Amazon blames hardware – not hackers – for European outage
Anonymous denies Grinch-style attack on Xmas shoppers
Problems with Amazon's systems in Europe over the weekend were down to hardware failure rather than hackers, the e-commerce giant said on Sunday.
Christmas shoppers trying to complete purchases from Amazon's online stores in the UK, France, Germany, Austria and Italy were locked out for around half an hour on Sunday. Amazon famously withdrew services from whistle-blower website Wikileaks at the start of the month, a move that potentially made it a target for attacks from Anonymous.
However, Amazon said the temporary outage was caused by "hardware failure" at a Dublin-based hosting facility that serves the sites. Web services monitoring firm Netcraft confirmed this diagnosis, adding that the affected sites were affected by around half an hour of downtime at around 21.15 GMT on Sunday.
A statement from Anonymous denied launching an attack against Amazon, arguing that such a move would be counterproductive, in PR terms, as well as difficult in practice. Amazon's distributed system makes it more resilient against distributed denial of service attacks, if not hardware failure.
"While it is indeed possible that Anonymous may not have been able to take Amazon.com down in a DDoS attack, this is not the only reason the attack never occurred," the group said, the BBC reports.
"After the attack was so advertised in the media, we felt that it would affect people such as consumers in a negative way and make them feel threatened by Anonymous.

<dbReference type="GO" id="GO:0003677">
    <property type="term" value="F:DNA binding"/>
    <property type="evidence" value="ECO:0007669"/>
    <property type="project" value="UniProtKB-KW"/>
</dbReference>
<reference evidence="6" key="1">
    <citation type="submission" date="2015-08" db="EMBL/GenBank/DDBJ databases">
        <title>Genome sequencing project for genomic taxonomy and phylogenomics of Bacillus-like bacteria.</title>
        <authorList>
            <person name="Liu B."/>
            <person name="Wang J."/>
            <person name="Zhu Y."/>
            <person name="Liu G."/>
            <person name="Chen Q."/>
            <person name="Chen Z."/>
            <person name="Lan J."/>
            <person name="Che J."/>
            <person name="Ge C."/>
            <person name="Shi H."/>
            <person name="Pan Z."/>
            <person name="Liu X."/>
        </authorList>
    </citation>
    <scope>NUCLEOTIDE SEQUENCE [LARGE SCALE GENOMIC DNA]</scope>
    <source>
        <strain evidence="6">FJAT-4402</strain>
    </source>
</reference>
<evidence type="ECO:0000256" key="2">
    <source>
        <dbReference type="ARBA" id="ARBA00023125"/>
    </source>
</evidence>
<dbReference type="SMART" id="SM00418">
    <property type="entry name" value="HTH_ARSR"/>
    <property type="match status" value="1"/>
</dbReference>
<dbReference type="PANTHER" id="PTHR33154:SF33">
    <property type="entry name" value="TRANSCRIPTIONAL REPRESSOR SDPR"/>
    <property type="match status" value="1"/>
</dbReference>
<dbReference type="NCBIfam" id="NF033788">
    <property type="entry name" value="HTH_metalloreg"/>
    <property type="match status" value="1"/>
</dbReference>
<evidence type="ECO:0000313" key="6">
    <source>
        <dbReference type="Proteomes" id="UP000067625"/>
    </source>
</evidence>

"Simply put, attacking a major online retailer when people are buying presents for their loved ones would be in bad taste," it added.
Anonymous launched a denial of service attack against Amazon last week in retaliation for terminating WikiLeaks' web-hosting services, but the assault failed. Instead of launching a follow-up attack on Amazon over the weekend, activists from the Anonymous collective were concentrating on a second wave of attacks against Mastercard.
In a statement on its Mastercard.com website, the credit card giant acknowledged the attack on its website, but denied any suggestion that this would have an impact on credit card transaction processing. "MasterCard has made significant progress in restoring full-service to its corporate website," said the multinational. "Our core processing capabilities have not been compromised and cardholder account data has not been placed at risk. While we have seen limited interruption in some web-based services, cardholders can continue to use their cards for secure transactions globally."
Anonymous' Operation:Payback Campaign has targeted the websites of firms which severed commercial ties with Wikileaks over the last week. The withdrawal of payment services to the whistle-blower website spawned attacks against Paypal and Visa as well as Mastercard. The Swedish Prosecutor's website was also hit by Anonymous over its decision to issue a European arrest warrant for Wikileaks founder Julian Assange in relation to sexual assault allegations. Assange denies the charges. ®